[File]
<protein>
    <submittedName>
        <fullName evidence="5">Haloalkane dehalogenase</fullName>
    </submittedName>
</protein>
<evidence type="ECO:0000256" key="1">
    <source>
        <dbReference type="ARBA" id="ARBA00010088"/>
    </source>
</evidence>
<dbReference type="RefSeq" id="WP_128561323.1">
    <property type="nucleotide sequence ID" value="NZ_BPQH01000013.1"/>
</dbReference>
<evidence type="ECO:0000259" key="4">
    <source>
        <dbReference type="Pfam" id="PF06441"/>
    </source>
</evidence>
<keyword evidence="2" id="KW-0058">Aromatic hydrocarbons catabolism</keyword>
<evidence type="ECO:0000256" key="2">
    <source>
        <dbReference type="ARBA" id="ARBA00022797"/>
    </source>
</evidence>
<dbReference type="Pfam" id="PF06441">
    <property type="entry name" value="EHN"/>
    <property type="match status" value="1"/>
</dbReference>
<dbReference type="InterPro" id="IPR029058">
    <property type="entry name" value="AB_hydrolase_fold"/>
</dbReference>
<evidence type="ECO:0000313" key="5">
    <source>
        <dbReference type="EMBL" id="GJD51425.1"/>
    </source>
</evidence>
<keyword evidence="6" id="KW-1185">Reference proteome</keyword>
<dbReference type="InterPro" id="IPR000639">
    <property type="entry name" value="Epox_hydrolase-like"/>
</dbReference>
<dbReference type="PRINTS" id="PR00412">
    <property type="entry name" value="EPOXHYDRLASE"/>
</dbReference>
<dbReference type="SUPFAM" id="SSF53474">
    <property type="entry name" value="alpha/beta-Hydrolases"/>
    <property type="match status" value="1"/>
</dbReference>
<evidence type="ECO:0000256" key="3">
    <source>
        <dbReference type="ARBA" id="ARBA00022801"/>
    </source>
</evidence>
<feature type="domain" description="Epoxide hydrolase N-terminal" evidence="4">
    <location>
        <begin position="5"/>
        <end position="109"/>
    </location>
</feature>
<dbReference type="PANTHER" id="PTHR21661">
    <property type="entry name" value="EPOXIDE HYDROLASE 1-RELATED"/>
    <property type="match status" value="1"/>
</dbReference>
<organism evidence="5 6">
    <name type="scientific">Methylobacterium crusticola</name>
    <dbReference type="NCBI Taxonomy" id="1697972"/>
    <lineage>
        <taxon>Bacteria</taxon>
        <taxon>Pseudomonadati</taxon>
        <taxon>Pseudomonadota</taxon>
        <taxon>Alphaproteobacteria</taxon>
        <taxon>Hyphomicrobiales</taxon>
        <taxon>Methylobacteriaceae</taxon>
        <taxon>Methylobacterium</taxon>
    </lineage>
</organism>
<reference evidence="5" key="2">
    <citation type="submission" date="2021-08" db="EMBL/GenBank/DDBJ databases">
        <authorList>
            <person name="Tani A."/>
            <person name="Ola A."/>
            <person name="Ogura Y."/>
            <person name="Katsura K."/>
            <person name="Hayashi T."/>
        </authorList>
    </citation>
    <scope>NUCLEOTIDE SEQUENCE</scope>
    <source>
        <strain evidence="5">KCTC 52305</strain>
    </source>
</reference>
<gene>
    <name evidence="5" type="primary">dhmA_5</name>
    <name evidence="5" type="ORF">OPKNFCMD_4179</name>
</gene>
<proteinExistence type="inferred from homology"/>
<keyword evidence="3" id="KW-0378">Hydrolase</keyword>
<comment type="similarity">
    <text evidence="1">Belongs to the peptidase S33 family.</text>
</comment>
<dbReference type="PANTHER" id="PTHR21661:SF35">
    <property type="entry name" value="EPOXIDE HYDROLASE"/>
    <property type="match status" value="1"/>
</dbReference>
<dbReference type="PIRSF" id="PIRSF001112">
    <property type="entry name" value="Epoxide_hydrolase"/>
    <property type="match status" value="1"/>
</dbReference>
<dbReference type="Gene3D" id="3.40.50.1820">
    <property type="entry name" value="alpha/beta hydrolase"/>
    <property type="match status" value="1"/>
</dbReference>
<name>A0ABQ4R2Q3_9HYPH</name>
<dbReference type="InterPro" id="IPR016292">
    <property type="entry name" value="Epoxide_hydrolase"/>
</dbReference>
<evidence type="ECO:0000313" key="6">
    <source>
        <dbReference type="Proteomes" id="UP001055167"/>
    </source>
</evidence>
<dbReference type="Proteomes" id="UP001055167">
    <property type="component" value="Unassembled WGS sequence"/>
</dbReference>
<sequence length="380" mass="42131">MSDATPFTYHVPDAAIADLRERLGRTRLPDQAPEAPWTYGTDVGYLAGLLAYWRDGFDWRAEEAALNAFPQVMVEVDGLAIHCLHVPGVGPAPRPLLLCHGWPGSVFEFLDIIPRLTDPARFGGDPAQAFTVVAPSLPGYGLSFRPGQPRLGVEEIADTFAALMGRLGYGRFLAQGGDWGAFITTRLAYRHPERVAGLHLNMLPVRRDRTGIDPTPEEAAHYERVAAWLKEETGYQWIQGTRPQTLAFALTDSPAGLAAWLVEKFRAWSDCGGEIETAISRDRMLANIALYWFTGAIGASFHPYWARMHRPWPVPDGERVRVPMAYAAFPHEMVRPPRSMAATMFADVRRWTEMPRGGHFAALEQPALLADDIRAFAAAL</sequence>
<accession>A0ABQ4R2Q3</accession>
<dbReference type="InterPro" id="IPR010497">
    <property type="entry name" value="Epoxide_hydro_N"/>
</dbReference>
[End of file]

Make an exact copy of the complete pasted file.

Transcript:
<protein>
    <submittedName>
        <fullName evidence="5">Haloalkane dehalogenase</fullName>
    </submittedName>
</protein>
<evidence type="ECO:0000256" key="1">
    <source>
        <dbReference type="ARBA" id="ARBA00010088"/>
    </source>
</evidence>
<dbReference type="RefSeq" id="WP_128561323.1">
    <property type="nucleotide sequence ID" value="NZ_BPQH01000013.1"/>
</dbReference>
<evidence type="ECO:0000259" key="4">
    <source>
        <dbReference type="Pfam" id="PF06441"/>
    </source>
</evidence>
<keyword evidence="2" id="KW-0058">Aromatic hydrocarbons catabolism</keyword>
<evidence type="ECO:0000256" key="2">
    <source>
        <dbReference type="ARBA" id="ARBA00022797"/>
    </source>
</evidence>
<dbReference type="Pfam" id="PF06441">
    <property type="entry name" value="EHN"/>
    <property type="match status" value="1"/>
</dbReference>
<dbReference type="InterPro" id="IPR029058">
    <property type="entry name" value="AB_hydrolase_fold"/>
</dbReference>
<evidence type="ECO:0000313" key="5">
    <source>
        <dbReference type="EMBL" id="GJD51425.1"/>
    </source>
</evidence>
<keyword evidence="6" id="KW-1185">Reference proteome</keyword>
<dbReference type="InterPro" id="IPR000639">
    <property type="entry name" value="Epox_hydrolase-like"/>
</dbReference>
<dbReference type="PRINTS" id="PR00412">
    <property type="entry name" value="EPOXHYDRLASE"/>
</dbReference>
<dbReference type="SUPFAM" id="SSF53474">
    <property type="entry name" value="alpha/beta-Hydrolases"/>
    <property type="match status" value="1"/>
</dbReference>
<evidence type="ECO:0000256" key="3">
    <source>
        <dbReference type="ARBA" id="ARBA00022801"/>
    </source>
</evidence>
<feature type="domain" description="Epoxide hydrolase N-terminal" evidence="4">
    <location>
        <begin position="5"/>
        <end position="109"/>
    </location>
</feature>
<dbReference type="PANTHER" id="PTHR21661">
    <property type="entry name" value="EPOXIDE HYDROLASE 1-RELATED"/>
    <property type="match status" value="1"/>
</dbReference>
<organism evidence="5 6">
    <name type="scientific">Methylobacterium crusticola</name>
    <dbReference type="NCBI Taxonomy" id="1697972"/>
    <lineage>
        <taxon>Bacteria</taxon>
        <taxon>Pseudomonadati</taxon>
        <taxon>Pseudomonadota</taxon>
        <taxon>Alphaproteobacteria</taxon>
        <taxon>Hyphomicrobiales</taxon>
        <taxon>Methylobacteriaceae</taxon>
        <taxon>Methylobacterium</taxon>
    </lineage>
</organism>
<reference evidence="5" key="2">
    <citation type="submission" date="2021-08" db="EMBL/GenBank/DDBJ databases">
        <authorList>
            <person name="Tani A."/>
            <person name="Ola A."/>
            <person name="Ogura Y."/>
            <person name="Katsura K."/>
            <person name="Hayashi T."/>
        </authorList>
    </citation>
    <scope>NUCLEOTIDE SEQUENCE</scope>
    <source>
        <strain evidence="5">KCTC 52305</strain>
    </source>
</reference>
<gene>
    <name evidence="5" type="primary">dhmA_5</name>
    <name evidence="5" type="ORF">OPKNFCMD_4179</name>
</gene>
<proteinExistence type="inferred from homology"/>
<keyword evidence="3" id="KW-0378">Hydrolase</keyword>
<comment type="similarity">
    <text evidence="1">Belongs to the peptidase S33 family.</text>
</comment>
<dbReference type="PANTHER" id="PTHR21661:SF35">
    <property type="entry name" value="EPOXIDE HYDROLASE"/>
    <property type="match status" value="1"/>
</dbReference>
<dbReference type="PIRSF" id="PIRSF001112">
    <property type="entry name" value="Epoxide_hydrolase"/>
    <property type="match status" value="1"/>
</dbReference>
<dbReference type="Gene3D" id="3.40.50.1820">
    <property type="entry name" value="alpha/beta hydrolase"/>
    <property type="match status" value="1"/>
</dbReference>
<name>A0ABQ4R2Q3_9HYPH</name>
<dbReference type="InterPro" id="IPR016292">
    <property type="entry name" value="Epoxide_hydrolase"/>
</dbReference>
<evidence type="ECO:0000313" key="6">
    <source>
        <dbReference type="Proteomes" id="UP001055167"/>
    </source>
</evidence>
<dbReference type="Proteomes" id="UP001055167">
    <property type="component" value="Unassembled WGS sequence"/>
</dbReference>
<sequence length="380" mass="42131">MSDATPFTYHVPDAAIADLRERLGRTRLPDQAPEAPWTYGTDVGYLAGLLAYWRDGFDWRAEEAALNAFPQVMVEVDGLAIHCLHVPGVGPAPRPLLLCHGWPGSVFEFLDIIPRLTDPARFGGDPAQAFTVVAPSLPGYGLSFRPGQPRLGVEEIADTFAALMGRLGYGRFLAQGGDWGAFITTRLAYRHPERVAGLHLNMLPVRRDRTGIDPTPEEAAHYERVAAWLKEETGYQWIQGTRPQTLAFALTDSPAGLAAWLVEKFRAWSDCGGEIETAISRDRMLANIALYWFTGAIGASFHPYWARMHRPWPVPDGERVRVPMAYAAFPHEMVRPPRSMAATMFADVRRWTEMPRGGHFAALEQPALLADDIRAFAAAL</sequence>
<accession>A0ABQ4R2Q3</accession>
<dbReference type="InterPro" id="IPR010497">
    <property type="entry name" value="Epoxide_hydro_N"/>
</dbReference>